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By Tania Soussan / For the Albuquerque Journal
PUBLISHED: Thursday, August 7, 2014 at 12:05 am

“Wilderness is an anchor to windward. Knowing it is there, we can also know that we are still a rich nation, tending our resources as we should – not a people in despair searching every last nook and cranny of our land for a board of lumber, a barrel of oil, a blade of grass, or a tank of water.”

— Clinton Anderson

Some of the key pioneers of the national wilderness movement were inspired by New Mexico’s rugged and beautiful landscapes, so it’s only fitting that Albuquerque was chosen to host the Wilderness Act’s 50th anniversary celebration this fall.

“You cannot separate the history of the conservation movement in the United States, the creation of the Wilderness Act and the history of New Mexico,” said Sen. Martin Heinrich, D-N.M. “Our history is the history of the Wilderness Act.”

New Mexico is, after all, home to the Gila Wilderness, which became the nation’s first administratively designated wilderness area 90 years ago at the urging of conservationist Aldo Leopold, who was then working for the Forest Service in New Mexico. Leopold started seeing roads and vehicles in the forest in the 1920s and thought wilderness protection would preserve places for primitive travel. By the 1930s, he also saw a need to protect the land for ecological reasons.

Leopold inspired his friend, New Mexico Sen. Clinton P. Anderson, to tackle conservation issues in Congress. Anderson went on to become the Wilderness Act’s lead sponsor. He and Interior Secretary Stewart Udall – who originally was from Arizona but later chose New Mexico as his home – helped shepherd the act to passage in 1964.

The act, which was written by Howard Zahniser of The Wilderness Society, went through more than 60 revisions over eight years before being passed and signed by President Lyndon B. Johnson on Sept. 3, 1964. The act protected 9.1 million acres of federal land and created the legal definition of wilderness, barring roads, vehicles, permanent structures and activities such as logging, drilling or mining.

“It is really important to take a step back, pause and really celebrate what was a pretty radical notion at that time,” said Mark Allison, executive director of the New Mexico Wilderness Alliance. “The world had not seen legislation protect wild places for their intrinsic beauty.”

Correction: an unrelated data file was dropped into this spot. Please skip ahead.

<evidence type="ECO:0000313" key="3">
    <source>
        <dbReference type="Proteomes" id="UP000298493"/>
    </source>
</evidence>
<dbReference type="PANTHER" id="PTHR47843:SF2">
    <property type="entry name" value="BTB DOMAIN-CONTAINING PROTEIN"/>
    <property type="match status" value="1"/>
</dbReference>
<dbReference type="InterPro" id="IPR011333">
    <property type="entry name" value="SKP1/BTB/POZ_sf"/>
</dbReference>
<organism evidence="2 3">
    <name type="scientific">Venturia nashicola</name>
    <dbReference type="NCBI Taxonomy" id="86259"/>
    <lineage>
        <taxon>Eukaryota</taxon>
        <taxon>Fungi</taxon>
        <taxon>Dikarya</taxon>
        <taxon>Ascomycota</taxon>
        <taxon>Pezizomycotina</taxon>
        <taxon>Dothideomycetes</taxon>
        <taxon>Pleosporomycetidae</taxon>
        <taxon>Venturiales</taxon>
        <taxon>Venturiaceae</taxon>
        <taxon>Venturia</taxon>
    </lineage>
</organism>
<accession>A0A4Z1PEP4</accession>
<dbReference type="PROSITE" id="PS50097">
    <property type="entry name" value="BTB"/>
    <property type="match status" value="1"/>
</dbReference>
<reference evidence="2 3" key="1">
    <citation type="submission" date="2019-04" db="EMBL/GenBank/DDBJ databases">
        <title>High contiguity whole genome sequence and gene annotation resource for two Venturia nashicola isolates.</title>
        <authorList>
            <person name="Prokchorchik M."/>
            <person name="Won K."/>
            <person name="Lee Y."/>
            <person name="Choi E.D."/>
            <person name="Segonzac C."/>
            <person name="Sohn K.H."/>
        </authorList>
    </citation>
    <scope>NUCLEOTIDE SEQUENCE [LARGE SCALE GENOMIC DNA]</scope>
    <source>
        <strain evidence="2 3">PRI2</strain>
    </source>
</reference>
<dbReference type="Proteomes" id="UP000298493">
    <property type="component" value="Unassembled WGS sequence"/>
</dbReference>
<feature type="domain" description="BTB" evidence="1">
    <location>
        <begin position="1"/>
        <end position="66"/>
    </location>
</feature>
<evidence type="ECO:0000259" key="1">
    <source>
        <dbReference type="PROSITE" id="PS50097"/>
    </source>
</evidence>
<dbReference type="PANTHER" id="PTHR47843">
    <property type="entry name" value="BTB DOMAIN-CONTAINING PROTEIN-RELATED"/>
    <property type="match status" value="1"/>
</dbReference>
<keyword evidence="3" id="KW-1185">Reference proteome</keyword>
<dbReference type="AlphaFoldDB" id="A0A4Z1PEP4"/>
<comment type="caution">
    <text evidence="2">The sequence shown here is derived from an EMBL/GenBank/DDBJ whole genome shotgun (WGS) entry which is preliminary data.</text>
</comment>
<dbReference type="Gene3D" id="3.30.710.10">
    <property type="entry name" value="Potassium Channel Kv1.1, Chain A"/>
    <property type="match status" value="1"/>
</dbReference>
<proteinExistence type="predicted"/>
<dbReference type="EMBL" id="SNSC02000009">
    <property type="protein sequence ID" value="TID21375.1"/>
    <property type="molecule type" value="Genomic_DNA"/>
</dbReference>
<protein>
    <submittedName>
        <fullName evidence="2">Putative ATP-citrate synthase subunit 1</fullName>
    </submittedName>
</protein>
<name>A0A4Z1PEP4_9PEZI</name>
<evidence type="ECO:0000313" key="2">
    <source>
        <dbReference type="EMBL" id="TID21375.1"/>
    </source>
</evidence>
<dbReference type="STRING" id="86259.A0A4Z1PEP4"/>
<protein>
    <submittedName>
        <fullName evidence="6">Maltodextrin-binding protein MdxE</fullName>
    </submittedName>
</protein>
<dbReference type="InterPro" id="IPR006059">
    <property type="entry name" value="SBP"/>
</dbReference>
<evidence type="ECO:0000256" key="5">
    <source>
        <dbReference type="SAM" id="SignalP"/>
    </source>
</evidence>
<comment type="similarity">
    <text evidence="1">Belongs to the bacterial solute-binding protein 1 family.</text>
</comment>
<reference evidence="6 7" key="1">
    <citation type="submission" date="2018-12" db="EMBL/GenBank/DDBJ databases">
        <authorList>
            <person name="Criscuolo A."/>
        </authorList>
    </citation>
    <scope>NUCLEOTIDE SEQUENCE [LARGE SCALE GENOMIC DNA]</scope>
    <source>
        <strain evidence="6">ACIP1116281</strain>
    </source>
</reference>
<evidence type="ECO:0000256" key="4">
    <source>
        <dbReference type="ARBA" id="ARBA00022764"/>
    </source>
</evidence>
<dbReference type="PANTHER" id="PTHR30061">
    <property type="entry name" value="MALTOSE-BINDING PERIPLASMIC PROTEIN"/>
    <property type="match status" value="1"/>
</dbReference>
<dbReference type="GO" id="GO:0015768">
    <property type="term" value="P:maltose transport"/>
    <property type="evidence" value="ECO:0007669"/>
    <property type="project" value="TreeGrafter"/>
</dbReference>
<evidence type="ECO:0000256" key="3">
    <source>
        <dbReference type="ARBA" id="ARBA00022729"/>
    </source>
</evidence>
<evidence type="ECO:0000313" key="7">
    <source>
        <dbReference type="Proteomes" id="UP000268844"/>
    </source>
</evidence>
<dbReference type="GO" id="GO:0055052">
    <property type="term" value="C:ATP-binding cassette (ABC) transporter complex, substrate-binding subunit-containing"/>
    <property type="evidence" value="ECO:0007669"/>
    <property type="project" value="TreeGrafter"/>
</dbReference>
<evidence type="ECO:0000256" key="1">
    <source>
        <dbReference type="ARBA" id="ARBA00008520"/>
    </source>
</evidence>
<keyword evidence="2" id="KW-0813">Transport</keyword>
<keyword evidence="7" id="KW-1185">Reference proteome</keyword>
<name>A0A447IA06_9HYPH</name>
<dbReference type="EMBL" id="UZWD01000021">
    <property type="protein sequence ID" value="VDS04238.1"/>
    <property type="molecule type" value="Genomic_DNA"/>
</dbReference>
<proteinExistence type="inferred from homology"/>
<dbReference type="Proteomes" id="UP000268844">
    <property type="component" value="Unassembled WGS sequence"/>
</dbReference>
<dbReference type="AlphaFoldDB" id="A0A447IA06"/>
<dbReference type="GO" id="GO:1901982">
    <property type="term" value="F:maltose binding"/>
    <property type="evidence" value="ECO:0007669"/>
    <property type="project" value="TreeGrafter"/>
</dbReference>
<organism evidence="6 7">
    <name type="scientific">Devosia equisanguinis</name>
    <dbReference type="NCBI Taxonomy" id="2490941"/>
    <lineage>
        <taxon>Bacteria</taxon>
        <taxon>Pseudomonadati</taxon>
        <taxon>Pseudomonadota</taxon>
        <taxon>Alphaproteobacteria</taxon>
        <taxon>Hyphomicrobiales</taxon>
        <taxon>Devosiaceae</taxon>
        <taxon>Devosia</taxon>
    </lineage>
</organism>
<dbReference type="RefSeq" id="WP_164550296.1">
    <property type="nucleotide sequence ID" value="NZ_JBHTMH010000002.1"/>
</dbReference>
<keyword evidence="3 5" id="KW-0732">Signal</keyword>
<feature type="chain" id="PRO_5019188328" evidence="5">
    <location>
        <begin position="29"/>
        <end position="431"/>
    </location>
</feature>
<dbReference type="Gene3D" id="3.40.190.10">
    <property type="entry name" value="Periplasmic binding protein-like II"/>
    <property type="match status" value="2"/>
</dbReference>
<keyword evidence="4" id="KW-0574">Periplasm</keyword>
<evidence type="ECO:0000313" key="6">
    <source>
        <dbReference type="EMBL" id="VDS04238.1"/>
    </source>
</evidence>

Today, there are almost 110 million acres of protected wilderness across the country, including roughly 1.6 million acres in 25 wilderness areas in New Mexico. Although development and mechanical vehicles, including bicycles, are banned, livestock grazing and all kinds of recreation – hunting and fishing, hiking and camping, rafting and kayaking and horseback riding – are allowed.

Allison said New Mexicans should be proud of the state’s role in the creation and evolution of the wilderness protection movement. “There’s a rich legacy here,” he said.

The committee planning the Wilderness 50 celebration acknowledged that legacy when it chose to have the national conference in Albuquerque.

The Oct. 15-19 conference will include speakers such as noted oceanographer Sylvia Earle and CBS News history commentator Douglas Brinkley. The celebration also will feature a free, family-friendly “Get Wild” Festival on Civic Plaza, a People’s Wilderness Film Gala and field trips.

But there’s no need to wait until then.

“The best way to celebrate the 50th is to get out and enjoy a wilderness,” said Karl Malcolm, regional wildlife ecologist for the U.S. Forest Service’s southwest region.

Wilderness offers several benefits in addition to the obvious preservation of undeveloped land. It provides habitat for rare plants and animals, protects watersheds that are the source of drinking water and ensures that future generations will have wild places to enjoy.

That permanent inventory of places to go to enjoy nature and solitude is vital to Malcolm.

“I draw my personal sustenance from the natural world. It puts me in my place. It makes me feel mortal,” he said.

“It’s humbling there was this foresight by conservation leaders working together 50 years ago,” Malcolm added. “We have lost so many wild landscapes over the last 50 years …This is a prime time for us to take a breath, pause and focus on what a dwindling resource wildness is.” New Mexico has such diverse, protected landscapes as the Sandia Wilderness on the doorstep of Albuquerque and the more remote Bisti/De-Na-Zin badlands in San Juan County. Still, there is much work to be done, said Henrich and Allison.

Heinrich, along with Sen. Tom Udall, D-N.M., has sponsored legislation to designate the 45,000-acre Columbine-Hondo area in Taos County as wilderness.

The Wilderness Alliance also is working to win permanent wilderness protection for wilderness study areas within the new Rio Grande del Norte National Monument in the Gila country and in the San Mateo Mountains west of Socorro, Allison said.

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